The Poetry Library

Hotfoot from visiting David Bowie Is at the V & A (see previous blog post) and duly restored by a lunch of rainbow trout, buttered baby new potatoes and seasonal veg, washed down with more Earl Grey tea, I took to the tube for my first visit to The Saison Poetry Library in the Southbank Centre.

Anyway, after a morning of queuing, standing and walking, it was a short hop from Embankment tube station across Hungerford Bridge (cold and blowy, grey view):

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for nigh on three blissful hours of (seated) browsing through mostly current issues of the many poetry magazines I can’t afford to subscribe to.  In the final print issue of Sphinx (a few years ago), an interview with Chris Emery made interesting reading in light of Salt’s very recent decision to cease publication of single-author poetry collections.

After that, I had time for no more than a cursory look at the shelves (contemporary poetry collections and pamphlets from 1912 onwards, plus a few earlier poets deemed to have influenced contemporary poetry).

Tucked away in the back corner (hardly occupying pride of place in a library that has neither sufficient space or pride of place itself, being tucked away in a corner on the fifth level of the Southbank Centre…) was a desk signed by all the participants in London’s Poetry Parnassus, 2012:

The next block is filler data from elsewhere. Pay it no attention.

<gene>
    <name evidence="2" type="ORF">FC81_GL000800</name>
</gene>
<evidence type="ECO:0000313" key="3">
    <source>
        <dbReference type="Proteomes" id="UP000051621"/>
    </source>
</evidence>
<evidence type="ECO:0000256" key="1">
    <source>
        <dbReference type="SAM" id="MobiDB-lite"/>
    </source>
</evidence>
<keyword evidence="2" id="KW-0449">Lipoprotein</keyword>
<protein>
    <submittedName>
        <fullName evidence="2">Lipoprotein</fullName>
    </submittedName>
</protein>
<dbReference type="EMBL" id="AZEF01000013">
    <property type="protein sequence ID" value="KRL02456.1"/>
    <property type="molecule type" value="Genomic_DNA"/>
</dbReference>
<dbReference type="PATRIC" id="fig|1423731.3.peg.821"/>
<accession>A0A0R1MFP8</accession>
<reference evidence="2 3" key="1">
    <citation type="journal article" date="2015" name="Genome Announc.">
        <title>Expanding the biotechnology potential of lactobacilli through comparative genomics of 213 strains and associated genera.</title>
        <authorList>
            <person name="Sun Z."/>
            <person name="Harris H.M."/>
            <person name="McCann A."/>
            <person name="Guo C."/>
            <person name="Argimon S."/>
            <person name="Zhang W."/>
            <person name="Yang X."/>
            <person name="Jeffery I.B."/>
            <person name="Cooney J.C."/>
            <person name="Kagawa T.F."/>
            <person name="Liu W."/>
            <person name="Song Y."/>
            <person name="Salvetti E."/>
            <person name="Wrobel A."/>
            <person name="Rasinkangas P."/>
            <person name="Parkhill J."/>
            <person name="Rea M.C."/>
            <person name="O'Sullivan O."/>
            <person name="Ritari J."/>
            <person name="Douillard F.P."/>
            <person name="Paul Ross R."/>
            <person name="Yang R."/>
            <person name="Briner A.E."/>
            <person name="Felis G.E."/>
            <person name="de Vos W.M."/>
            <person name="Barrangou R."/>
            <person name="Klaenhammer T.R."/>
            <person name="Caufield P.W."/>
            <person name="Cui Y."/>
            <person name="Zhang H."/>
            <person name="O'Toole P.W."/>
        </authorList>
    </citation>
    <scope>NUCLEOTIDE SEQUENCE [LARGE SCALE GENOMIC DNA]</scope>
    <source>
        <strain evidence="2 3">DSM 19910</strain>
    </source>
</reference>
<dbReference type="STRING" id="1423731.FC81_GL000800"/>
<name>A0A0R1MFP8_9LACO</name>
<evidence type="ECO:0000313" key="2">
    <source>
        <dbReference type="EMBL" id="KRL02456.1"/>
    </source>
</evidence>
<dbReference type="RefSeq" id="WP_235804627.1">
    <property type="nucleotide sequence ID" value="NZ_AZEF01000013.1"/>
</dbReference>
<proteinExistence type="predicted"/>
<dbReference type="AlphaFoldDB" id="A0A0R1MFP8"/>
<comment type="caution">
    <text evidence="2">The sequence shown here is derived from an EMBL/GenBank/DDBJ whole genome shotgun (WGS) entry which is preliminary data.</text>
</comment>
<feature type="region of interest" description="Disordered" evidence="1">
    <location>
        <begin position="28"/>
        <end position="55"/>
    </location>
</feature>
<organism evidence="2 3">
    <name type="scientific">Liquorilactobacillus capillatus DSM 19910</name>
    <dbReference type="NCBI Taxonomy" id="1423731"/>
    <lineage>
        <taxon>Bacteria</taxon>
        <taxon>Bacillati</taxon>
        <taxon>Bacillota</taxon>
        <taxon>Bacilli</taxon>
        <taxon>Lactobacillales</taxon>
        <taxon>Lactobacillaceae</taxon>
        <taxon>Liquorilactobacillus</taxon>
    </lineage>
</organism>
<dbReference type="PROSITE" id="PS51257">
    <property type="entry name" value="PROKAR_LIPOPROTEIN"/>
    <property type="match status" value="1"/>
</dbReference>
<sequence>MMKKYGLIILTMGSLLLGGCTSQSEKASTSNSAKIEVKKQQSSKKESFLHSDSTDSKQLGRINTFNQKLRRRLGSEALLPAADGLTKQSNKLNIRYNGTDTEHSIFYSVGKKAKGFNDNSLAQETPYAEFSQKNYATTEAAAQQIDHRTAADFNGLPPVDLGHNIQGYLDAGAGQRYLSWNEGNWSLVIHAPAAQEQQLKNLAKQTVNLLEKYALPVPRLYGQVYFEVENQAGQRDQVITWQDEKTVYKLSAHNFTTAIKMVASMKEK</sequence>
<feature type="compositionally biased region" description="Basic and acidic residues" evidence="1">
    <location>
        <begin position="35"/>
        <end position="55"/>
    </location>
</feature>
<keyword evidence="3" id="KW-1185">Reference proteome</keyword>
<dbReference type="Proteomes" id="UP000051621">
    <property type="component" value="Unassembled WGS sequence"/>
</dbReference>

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I was tempted to take out (free) membership, but I know that my visits will be so infrequent that returning books on loan is impracticable.  But I do hope for a return visit to explore more of the poetry on those shelves in the not-too-distant future.

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David Bowie Is at the V & A

Yesterday, this very provincial poet enjoyed a rare day in London.  The main reason: David Bowie Is at the V & A.

Online tickets having sold out for the duration, I joined the thankfully moving queue for tickets and engaged in ‘seventees reminiscence with the ladies in front of me. Forty minutes later, ticket bagged, I had time for an Earl Grey tea break in the Madejski Garden before my 12.15 slot (another, shorter queue).

Two hours and two galleries later, I’d looked through a series of multi-media ‘windows’ on an artist who found it easier to create characters and inhabit their worlds than to be himself.  I did enjoy seeing all those iconic stage costumes close up, and the photographs, album covers, artefacts, film projections, etc.  But I became most absorbed in Bowie’s songwriting and his creative processes.  Here are the original lyrics of Ziggy Stardust, in his juvenile script:

and Starman:

and cut-up lyrics for Blackout from Heroes (1977):

But Bowie’s Verbasizer must have been innovative, ahead of its time:

David Bowie was/is a true artist, a visionary.  I’ll leave you with his breakthrough single, the very timely Space Oddity (1969):